Millions of tonnes of grains are currently stuck in Ukrainian ports, either blockaded or occupied by Russian forces.
Turkey is planning to host Russian, Ukrainian and United Nations officials for talks in the coming weeks aimed at resuming the export of grain that is currently stuck in Black Sea ports, according to media reports.
The planned meeting in Istanbul will be preceded by a visit to Moscow this week by a Turkish defence delegation to discuss details of a possible safe sea corridor in the Black Sea, local Turkish broadcasters NTV television and CNN Turk, and the Reuters news agency, cited Turkish presidential sources as saying on Tuesday.
Russia’s TASS agency also confirmed plans for the Turkish military delegation’s talks, citing Kremlin spokesman Dmitry Peskov.
Millions of tonnes of wheat and other grains are currently stuck in Ukrainian ports, either blockaded or occupied by Russian forces, and vessels face the danger of mines that have been laid in the Black Sea.
The sources speaking to Reuters said a four-way meeting between Turkey, Ukraine, Russia and the Un would be held in Istanbul in the coming weeks, possibly with the participation of Turkish President Recep Tayyip Erdogan and UN Secretary-General Antonio Guterres.
The sources said that the plan envisaged creating three corridors from Ukraine’s Black Sea port city of Odesa under Kyiv’s supervision, and that both Ukrainian and Russian food products would be shipped from there.
They said 30 to 35 million tonnes of grain could be shipped from the port in the next six to eight months.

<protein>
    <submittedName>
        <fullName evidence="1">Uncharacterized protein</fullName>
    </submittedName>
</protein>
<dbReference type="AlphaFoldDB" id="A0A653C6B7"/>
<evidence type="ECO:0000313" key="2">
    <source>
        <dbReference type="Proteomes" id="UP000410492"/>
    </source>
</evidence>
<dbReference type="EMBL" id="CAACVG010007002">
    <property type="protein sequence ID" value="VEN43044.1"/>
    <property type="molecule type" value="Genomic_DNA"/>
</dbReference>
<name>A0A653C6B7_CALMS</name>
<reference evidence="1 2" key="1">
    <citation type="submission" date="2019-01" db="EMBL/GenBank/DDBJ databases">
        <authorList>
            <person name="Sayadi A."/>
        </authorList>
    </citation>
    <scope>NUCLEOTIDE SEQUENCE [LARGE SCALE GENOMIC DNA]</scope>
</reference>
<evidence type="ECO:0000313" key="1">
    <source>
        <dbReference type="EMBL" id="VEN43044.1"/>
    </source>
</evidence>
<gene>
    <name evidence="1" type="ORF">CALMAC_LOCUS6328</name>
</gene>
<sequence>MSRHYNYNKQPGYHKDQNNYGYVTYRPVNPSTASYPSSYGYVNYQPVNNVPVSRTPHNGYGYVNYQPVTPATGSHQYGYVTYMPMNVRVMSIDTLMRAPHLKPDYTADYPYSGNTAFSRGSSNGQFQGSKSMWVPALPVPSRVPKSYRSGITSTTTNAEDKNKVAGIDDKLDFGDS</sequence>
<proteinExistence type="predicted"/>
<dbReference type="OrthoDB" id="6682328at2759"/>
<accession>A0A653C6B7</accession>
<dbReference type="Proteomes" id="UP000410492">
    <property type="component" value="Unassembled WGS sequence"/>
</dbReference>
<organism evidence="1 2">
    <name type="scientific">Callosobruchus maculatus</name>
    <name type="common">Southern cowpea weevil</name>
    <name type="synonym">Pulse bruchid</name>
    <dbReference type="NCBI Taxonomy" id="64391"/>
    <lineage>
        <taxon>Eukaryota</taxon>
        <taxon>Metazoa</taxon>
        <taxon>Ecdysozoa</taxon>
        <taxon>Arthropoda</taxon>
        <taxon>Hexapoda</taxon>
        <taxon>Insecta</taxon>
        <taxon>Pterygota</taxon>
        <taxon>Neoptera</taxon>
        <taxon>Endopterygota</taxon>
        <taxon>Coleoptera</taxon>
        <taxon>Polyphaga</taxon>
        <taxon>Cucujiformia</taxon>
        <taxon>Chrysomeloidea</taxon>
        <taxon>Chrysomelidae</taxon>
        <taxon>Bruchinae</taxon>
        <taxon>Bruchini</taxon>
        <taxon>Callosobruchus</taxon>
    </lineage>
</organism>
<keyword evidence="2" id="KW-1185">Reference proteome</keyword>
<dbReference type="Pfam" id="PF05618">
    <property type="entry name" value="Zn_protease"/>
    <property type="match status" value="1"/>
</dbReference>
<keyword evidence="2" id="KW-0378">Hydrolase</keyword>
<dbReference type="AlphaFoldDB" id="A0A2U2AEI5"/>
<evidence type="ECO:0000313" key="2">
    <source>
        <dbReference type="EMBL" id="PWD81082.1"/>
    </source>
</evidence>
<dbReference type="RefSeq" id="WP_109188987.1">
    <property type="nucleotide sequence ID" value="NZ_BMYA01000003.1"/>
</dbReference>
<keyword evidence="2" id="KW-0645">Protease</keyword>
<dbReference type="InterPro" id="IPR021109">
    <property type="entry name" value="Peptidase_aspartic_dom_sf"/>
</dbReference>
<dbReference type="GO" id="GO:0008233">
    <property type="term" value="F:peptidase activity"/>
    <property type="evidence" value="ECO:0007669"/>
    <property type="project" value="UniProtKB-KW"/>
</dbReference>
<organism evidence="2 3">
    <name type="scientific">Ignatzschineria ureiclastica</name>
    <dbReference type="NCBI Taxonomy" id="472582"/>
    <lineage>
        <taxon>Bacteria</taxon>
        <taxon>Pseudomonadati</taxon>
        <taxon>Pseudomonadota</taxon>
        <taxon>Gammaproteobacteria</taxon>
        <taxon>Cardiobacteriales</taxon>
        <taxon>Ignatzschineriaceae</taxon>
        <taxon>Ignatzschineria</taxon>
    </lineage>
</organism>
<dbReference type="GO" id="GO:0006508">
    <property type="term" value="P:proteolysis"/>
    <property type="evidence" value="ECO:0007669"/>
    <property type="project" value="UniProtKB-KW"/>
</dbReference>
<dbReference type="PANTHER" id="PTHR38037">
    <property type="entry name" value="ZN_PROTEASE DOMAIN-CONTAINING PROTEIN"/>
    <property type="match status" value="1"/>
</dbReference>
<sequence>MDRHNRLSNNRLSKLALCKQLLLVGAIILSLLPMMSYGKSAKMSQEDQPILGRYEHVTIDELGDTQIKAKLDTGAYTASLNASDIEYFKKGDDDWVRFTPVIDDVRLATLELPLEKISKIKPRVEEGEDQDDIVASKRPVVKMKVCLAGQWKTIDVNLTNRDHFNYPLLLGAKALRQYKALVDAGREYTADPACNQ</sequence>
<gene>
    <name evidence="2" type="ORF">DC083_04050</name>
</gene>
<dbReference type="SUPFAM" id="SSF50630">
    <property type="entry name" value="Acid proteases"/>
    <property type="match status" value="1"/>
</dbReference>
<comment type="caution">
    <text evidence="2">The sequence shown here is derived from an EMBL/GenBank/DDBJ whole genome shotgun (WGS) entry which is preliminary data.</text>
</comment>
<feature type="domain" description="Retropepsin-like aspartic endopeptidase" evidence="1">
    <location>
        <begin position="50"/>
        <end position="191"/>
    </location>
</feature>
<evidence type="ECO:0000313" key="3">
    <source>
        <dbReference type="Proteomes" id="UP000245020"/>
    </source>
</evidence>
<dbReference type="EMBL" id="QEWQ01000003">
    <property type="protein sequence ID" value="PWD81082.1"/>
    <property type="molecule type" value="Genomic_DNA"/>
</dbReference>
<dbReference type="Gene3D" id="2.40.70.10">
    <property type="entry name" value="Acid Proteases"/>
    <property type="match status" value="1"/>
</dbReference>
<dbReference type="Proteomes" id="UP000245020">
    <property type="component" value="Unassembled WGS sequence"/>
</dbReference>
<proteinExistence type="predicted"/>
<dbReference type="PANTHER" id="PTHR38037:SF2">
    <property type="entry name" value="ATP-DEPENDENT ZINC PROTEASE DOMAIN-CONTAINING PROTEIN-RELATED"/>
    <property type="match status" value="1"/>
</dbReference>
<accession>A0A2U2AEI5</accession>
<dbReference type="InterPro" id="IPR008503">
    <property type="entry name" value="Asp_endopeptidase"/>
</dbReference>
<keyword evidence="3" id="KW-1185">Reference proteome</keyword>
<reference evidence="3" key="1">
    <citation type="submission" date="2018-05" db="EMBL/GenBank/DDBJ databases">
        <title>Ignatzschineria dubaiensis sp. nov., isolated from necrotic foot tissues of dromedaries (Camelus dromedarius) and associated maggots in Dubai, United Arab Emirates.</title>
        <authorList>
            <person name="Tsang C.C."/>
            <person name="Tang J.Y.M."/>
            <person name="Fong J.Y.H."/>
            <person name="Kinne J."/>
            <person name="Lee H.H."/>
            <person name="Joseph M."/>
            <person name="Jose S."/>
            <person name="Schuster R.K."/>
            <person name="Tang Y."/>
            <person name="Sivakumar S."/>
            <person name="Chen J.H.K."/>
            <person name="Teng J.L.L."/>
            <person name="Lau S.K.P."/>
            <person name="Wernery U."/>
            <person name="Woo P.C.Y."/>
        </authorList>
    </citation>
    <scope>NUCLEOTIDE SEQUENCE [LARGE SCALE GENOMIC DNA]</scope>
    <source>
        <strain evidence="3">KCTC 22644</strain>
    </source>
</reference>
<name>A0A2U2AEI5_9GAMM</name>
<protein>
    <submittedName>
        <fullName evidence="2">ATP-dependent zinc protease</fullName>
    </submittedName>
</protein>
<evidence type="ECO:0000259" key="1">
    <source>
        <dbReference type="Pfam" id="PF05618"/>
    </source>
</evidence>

Asked about the plans outlined by the sources, UN spokesman Stephane Dujarric said “the discussions on these issues are continuing”, without further elaborating.
According to the Turkish foreign ministry, the UN has submitted a plan to facilitate exports that would see safe corridors set up around known mines in the sea.
That plan would not require lengthy and complex demining operations, Turkish Foreign Minister Mevlut Cavusoglu said last week.
The initiative has been backed by the European Union, but received a cautious response from Kyiv, which is looking for ways to export the grain by land, without having to engage with Russian officials.
Earlier this month, Cavusoglu hosted his Russian counterpart, Sergey Lavrov, in Ankara to discuss the issue, but without conclusive results.
President Erdogan also discussed grain exports with the UN’s Guterres on Monday.
Turkey is “exerting joint efforts with the United Nations for the export of Ukrainian grain via the Black Sea in a bid to avert a global food crisis,” Erodgan’s office said on Tuesday.